The mayor and city manager here, Bonnie Svrcek, felt relieved two weeks ago, when Mr. Falwell assured them that he fully intended to comply with Virginia’s public health directives and close the school to virtually all students, most of whom were scattering for spring break. Then he changed his mind.
“We think it’s irresponsible for so many universities to just say ‘closed, you can’t come back,’ push the problem off on other communities and sit there in their ivory towers,” Mr. Falwell said on Wednesday on a radio show hosted by a far-right conspiracy theorist, Todd Starnes.
“We’re conservative, we’re Christian, and therefore we’re being attacked,” he said.
Michael Gillette, a former mayor of Lynchburg and a bioethicist now working with its hospitals on rationing scarce ventilators, disagrees.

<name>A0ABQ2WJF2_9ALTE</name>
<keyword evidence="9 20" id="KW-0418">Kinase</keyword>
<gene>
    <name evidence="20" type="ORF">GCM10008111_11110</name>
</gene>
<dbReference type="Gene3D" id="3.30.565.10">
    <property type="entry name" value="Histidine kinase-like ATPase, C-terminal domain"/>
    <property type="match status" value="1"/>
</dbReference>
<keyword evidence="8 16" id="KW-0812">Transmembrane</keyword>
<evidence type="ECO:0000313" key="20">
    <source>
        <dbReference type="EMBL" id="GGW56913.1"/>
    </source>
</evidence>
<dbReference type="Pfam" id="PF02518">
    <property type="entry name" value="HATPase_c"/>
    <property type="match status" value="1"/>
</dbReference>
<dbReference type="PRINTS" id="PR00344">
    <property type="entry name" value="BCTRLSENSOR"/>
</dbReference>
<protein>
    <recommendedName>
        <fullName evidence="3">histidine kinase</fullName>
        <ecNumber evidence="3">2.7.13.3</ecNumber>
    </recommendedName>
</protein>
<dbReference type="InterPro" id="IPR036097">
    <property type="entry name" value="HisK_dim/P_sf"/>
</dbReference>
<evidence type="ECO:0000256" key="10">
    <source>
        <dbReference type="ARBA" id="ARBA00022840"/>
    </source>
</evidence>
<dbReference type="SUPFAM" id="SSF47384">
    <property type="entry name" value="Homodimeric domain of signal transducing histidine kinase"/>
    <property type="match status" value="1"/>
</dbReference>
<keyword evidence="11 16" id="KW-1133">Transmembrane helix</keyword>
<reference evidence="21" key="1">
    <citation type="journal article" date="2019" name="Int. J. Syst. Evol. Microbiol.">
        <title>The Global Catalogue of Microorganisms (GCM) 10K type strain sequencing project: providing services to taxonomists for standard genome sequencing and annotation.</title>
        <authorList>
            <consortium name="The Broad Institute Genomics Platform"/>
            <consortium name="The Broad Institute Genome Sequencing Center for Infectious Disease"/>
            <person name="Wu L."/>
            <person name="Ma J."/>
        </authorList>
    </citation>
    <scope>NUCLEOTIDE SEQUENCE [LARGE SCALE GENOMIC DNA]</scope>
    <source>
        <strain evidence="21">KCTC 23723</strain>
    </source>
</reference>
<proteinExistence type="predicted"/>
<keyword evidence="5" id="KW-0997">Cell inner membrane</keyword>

“To argue that criticism of Liberty is based on political bias is unfounded and unreasonable,” he said. “Liberty just did not take this threat as seriously as others have.”
Gov. Ralph Northam of Virginia, Lynchburg city officials and a growing number of Liberty students, parents and employees have urged Mr. Falwell to reverse course, but such pleas have only prompted a stream of often conflicting statements.
“Our messages did change throughout the week as the governor’s orders changed. We had to adapt,” Mr. Falwell said.
Mr. Falwell initially said only international students or those with nowhere else to go would remain. Then he welcomed back a much larger group of about 1,900 students to campus housing last week, in addition to faculty members and staff. Others returned to off-campus rentals in Lynchburg.